|Effective: Fall 2011|
|HIST 9H||HONORS HISTORY OF CONTEMPORARY EUROPE||4 Unit(s)|
|Prerequisites: Prerequisite: Honors Institute participant.|
|Advisory: Advisory: Not open to students with credit in HIST 9.|
|Grade Type: Letter Grade, the student may select Pass/No Pass|
|FHGE: Social & Behavioral Sciences Transferable: CSU/UC|
|4 hours lecture. (48 hours total per quarter)|
|Student Learning Outcomes -|
|Twentieth Century Europe. Political social, and cultural developments in recent European history. World War I and the consequences of Versailles, Bolshevik Revolution and rise of Communism, Italian Fascism and German Nazism. The diplomacy of World War II, Cold War, and current developments in Western and Eastern Europe. Global impacts.|
As an honors course, it is a full thematic seminar with advanced teaching methods focusing on major writing, reading, and research assignments, student class lectures, group discussions and interactions.
|Course Objectives -|
|Student will be able to: |
|Special Facilities and/or Equipment -|
|Seminar room with tables, media enhanced, with computer and full VHS, DVD. |
|Course Content (Body of knowledge) -|
|Methods of Evaluation -|
| 1. Seminar preparation, participation, contribution |
2. Student presentations, student lectures or research paper
3. Final Critical Thinking, Analytical four-essay paper/exam, 18 pages using secondary and primary sources, and the class papers.
4. Assessment of primary source reports
The evaluation process follows the student progress in the following areas:
Each student becomes one of the European countries or the class specialist on one theme from the Professor's list, such as refugees, leaders, interwar years, gypsies, genocide and ethnic cleansing, the development of NATO and the EU, repressions and killings in former USSR, Women and Children.
At each of the full afternoon seminar meetings once a week, students make brief presentations around the table on their country or theme. In the second half of the course, each student prepares a 30-minute lecture on his/her theme/country with a one-page handout. Or a student may choose to write a paper on the country/theme which is electronically sent to all members of the seminar.
Professor meets in extra out-of-seminar meetings with all seminar students in a series of 4-person learning communities to work together on their research and presentation preparation.
|Representative Text(s) -|
|Students read 4 required books which may come from the following range: |
Fromkin, David. Europe's Last Summer: Who Started the Great War in 1914. New York: Knopf, 2004.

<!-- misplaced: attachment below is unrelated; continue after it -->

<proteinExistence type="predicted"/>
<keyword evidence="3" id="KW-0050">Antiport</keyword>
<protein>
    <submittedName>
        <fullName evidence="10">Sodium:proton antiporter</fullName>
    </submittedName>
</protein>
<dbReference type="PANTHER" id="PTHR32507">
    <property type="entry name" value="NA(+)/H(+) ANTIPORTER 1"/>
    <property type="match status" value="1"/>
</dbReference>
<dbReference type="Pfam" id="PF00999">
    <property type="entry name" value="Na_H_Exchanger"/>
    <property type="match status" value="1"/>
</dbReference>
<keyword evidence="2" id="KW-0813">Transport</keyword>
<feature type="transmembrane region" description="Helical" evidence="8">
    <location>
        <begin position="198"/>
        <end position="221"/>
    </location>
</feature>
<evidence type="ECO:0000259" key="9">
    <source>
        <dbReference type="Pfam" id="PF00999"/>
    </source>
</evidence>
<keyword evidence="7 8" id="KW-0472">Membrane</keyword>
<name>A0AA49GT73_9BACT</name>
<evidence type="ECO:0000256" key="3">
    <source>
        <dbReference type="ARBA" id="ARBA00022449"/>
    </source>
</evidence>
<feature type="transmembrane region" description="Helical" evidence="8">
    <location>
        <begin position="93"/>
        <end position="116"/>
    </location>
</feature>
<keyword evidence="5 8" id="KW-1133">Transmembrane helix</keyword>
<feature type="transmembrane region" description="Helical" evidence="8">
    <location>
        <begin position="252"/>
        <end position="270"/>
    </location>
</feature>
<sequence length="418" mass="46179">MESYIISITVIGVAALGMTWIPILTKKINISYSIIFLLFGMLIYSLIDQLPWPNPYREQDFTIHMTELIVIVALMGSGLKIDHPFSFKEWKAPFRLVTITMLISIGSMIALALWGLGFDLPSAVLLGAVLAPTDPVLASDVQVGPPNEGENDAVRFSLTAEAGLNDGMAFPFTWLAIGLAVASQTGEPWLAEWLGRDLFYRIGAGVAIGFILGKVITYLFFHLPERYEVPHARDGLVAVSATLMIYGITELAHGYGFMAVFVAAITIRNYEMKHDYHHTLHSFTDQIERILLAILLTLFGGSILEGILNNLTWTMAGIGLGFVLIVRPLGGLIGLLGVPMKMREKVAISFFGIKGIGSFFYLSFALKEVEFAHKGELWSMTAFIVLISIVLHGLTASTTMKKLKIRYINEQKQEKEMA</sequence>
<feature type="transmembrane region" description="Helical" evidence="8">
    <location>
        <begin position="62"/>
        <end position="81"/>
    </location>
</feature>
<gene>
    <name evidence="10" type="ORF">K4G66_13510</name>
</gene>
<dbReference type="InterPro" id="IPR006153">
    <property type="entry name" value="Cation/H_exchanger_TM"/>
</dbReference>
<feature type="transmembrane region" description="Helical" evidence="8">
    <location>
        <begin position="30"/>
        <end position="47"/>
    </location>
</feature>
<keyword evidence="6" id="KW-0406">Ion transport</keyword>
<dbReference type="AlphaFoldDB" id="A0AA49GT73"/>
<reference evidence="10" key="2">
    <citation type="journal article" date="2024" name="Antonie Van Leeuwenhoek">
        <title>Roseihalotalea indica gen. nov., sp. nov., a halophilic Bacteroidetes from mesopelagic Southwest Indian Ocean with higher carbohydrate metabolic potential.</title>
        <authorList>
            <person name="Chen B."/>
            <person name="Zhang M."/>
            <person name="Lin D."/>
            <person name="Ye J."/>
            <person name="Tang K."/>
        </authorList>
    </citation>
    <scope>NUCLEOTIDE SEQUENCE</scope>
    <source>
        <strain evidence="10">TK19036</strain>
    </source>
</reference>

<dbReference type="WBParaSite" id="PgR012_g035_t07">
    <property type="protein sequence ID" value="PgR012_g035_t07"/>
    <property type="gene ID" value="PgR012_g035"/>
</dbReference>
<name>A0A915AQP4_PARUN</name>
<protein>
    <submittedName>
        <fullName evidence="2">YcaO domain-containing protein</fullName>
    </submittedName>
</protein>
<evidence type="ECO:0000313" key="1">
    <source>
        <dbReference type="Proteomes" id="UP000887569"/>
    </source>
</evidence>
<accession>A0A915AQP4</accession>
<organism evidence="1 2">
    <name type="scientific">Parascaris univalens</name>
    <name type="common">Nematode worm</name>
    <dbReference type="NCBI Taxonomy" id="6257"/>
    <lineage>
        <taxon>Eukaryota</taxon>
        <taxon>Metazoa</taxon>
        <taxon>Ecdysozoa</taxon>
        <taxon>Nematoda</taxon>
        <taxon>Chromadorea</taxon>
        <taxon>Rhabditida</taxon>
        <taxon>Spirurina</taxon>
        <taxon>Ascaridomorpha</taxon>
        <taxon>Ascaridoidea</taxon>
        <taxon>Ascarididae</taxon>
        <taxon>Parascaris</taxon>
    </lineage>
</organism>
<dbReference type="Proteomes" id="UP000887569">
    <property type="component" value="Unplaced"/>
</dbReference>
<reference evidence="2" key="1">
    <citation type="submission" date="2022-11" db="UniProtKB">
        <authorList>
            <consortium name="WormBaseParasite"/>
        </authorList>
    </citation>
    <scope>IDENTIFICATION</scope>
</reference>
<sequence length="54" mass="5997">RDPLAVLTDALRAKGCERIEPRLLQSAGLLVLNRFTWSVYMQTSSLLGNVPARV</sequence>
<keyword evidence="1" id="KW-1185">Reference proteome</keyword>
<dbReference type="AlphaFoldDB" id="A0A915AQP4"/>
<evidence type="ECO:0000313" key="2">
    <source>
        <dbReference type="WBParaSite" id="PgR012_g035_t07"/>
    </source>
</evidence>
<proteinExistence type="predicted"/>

MacMillan, Margaret. Paris 1919: Six Months That Changed the World. New York: Random, 2003.
Gilbert, Felix. The End of the European Era. 5th ed., New York: W.W. Norton, 2002.
Rothschild, Joseph and Nancy Wingfield: Return to Diversity : A Political History of East Central Europe since World War II. 3rd ed. New York, Oxford University Press, 2002.
Paxton, Robert: Europe in the Twentieth Century. 4th ed. New York: Thompson/Wadsworth, 2005.
Johnson, Lonnie. Central Europe: Enemies, Neighbors, Friends. 2nd ed. Oxford: Oxford University Press, 2001.
Mazower, Mark. The Balkans: A Short History. New York: Modern Library, 2002.
Huntley, Paula. The Heminway Book Club of Kosovo. Chicago, IL: Tarcher, 2003.
Honig, Jan Willem. Srebrenica: Record of a War Crime. New York: Penguin, 1997.
Durham, Edith. High Albania. London, England: Beacon, 1909.
Doder, Dusko, and Branson, Louise. Milosevic: Portrait of a Tyrant. New York: Free Press, 1999.
Hopkirk, Peter. The Great Game: The Struggle for Empire in Central Asia. Reprint ed. New York: Kodansha Globe, 1994.
For their Research/Presesntation Topic, students use the Professor's six-page bibliography of recent/critical books and articles arranged by Country and Theme - and choose the material for reading in consultation with the Professor. Students also have a range of Professor-selected Web sites to use for countries with limited current book material.
|Method of Instruction -|
|Taught as a seminar, lecture, Discussion, Cooperative learning exercises, Field work, Oral presentations, Independent study, Demonstrations |
|Lab Content -|
|Not applicable. |
|Types and/or Examples of Required Reading, Writing and Outside of Class Assignments -|
|Range of leading and current experts - books, articles, Web. Lectures by students, papers for all students to read, 20 page comprehensive essay exam. |
Extensive moderated discussions on critical topics.